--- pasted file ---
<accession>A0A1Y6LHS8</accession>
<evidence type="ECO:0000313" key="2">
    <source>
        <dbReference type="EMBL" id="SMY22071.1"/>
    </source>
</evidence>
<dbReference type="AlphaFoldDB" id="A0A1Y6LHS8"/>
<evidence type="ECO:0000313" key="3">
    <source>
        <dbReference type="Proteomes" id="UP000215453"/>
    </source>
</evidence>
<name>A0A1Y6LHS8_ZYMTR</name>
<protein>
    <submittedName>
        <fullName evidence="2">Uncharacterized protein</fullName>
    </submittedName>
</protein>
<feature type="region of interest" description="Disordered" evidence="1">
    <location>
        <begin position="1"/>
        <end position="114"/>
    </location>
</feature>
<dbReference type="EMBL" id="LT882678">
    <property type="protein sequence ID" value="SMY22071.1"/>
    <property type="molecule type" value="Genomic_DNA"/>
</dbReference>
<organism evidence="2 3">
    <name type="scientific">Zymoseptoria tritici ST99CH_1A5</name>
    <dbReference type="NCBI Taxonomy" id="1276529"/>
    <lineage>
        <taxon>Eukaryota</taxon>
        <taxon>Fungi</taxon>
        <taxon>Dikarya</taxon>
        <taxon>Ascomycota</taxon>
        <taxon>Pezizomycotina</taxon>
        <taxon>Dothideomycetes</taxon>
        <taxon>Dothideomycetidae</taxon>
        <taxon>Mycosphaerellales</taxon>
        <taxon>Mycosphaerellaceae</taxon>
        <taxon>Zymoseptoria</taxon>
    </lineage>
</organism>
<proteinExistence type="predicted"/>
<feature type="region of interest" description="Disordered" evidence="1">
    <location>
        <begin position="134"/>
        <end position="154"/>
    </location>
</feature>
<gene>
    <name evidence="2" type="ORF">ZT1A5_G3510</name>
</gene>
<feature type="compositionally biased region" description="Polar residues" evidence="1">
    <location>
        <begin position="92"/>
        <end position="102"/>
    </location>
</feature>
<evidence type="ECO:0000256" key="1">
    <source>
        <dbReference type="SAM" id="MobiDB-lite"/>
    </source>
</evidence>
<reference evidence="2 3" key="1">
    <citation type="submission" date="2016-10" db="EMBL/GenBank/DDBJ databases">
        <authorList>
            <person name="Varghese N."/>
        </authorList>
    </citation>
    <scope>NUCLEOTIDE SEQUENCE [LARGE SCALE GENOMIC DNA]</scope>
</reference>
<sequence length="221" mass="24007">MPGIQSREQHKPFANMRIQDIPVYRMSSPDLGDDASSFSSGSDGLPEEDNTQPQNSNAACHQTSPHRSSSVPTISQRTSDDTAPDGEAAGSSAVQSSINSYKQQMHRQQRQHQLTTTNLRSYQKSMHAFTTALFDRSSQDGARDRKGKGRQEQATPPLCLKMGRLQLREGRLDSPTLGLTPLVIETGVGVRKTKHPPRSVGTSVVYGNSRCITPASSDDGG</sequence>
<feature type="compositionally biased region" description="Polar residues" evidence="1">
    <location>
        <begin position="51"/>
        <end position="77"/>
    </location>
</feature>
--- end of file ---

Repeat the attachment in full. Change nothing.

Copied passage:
<accession>A0A1Y6LHS8</accession>
<evidence type="ECO:0000313" key="2">
    <source>
        <dbReference type="EMBL" id="SMY22071.1"/>
    </source>
</evidence>
<dbReference type="AlphaFoldDB" id="A0A1Y6LHS8"/>
<evidence type="ECO:0000313" key="3">
    <source>
        <dbReference type="Proteomes" id="UP000215453"/>
    </source>
</evidence>
<name>A0A1Y6LHS8_ZYMTR</name>
<protein>
    <submittedName>
        <fullName evidence="2">Uncharacterized protein</fullName>
    </submittedName>
</protein>
<feature type="region of interest" description="Disordered" evidence="1">
    <location>
        <begin position="1"/>
        <end position="114"/>
    </location>
</feature>
<dbReference type="EMBL" id="LT882678">
    <property type="protein sequence ID" value="SMY22071.1"/>
    <property type="molecule type" value="Genomic_DNA"/>
</dbReference>
<organism evidence="2 3">
    <name type="scientific">Zymoseptoria tritici ST99CH_1A5</name>
    <dbReference type="NCBI Taxonomy" id="1276529"/>
    <lineage>
        <taxon>Eukaryota</taxon>
        <taxon>Fungi</taxon>
        <taxon>Dikarya</taxon>
        <taxon>Ascomycota</taxon>
        <taxon>Pezizomycotina</taxon>
        <taxon>Dothideomycetes</taxon>
        <taxon>Dothideomycetidae</taxon>
        <taxon>Mycosphaerellales</taxon>
        <taxon>Mycosphaerellaceae</taxon>
        <taxon>Zymoseptoria</taxon>
    </lineage>
</organism>
<proteinExistence type="predicted"/>
<feature type="region of interest" description="Disordered" evidence="1">
    <location>
        <begin position="134"/>
        <end position="154"/>
    </location>
</feature>
<gene>
    <name evidence="2" type="ORF">ZT1A5_G3510</name>
</gene>
<feature type="compositionally biased region" description="Polar residues" evidence="1">
    <location>
        <begin position="92"/>
        <end position="102"/>
    </location>
</feature>
<evidence type="ECO:0000256" key="1">
    <source>
        <dbReference type="SAM" id="MobiDB-lite"/>
    </source>
</evidence>
<reference evidence="2 3" key="1">
    <citation type="submission" date="2016-10" db="EMBL/GenBank/DDBJ databases">
        <authorList>
            <person name="Varghese N."/>
        </authorList>
    </citation>
    <scope>NUCLEOTIDE SEQUENCE [LARGE SCALE GENOMIC DNA]</scope>
</reference>
<sequence length="221" mass="24007">MPGIQSREQHKPFANMRIQDIPVYRMSSPDLGDDASSFSSGSDGLPEEDNTQPQNSNAACHQTSPHRSSSVPTISQRTSDDTAPDGEAAGSSAVQSSINSYKQQMHRQQRQHQLTTTNLRSYQKSMHAFTTALFDRSSQDGARDRKGKGRQEQATPPLCLKMGRLQLREGRLDSPTLGLTPLVIETGVGVRKTKHPPRSVGTSVVYGNSRCITPASSDDGG</sequence>
<feature type="compositionally biased region" description="Polar residues" evidence="1">
    <location>
        <begin position="51"/>
        <end position="77"/>
    </location>
</feature>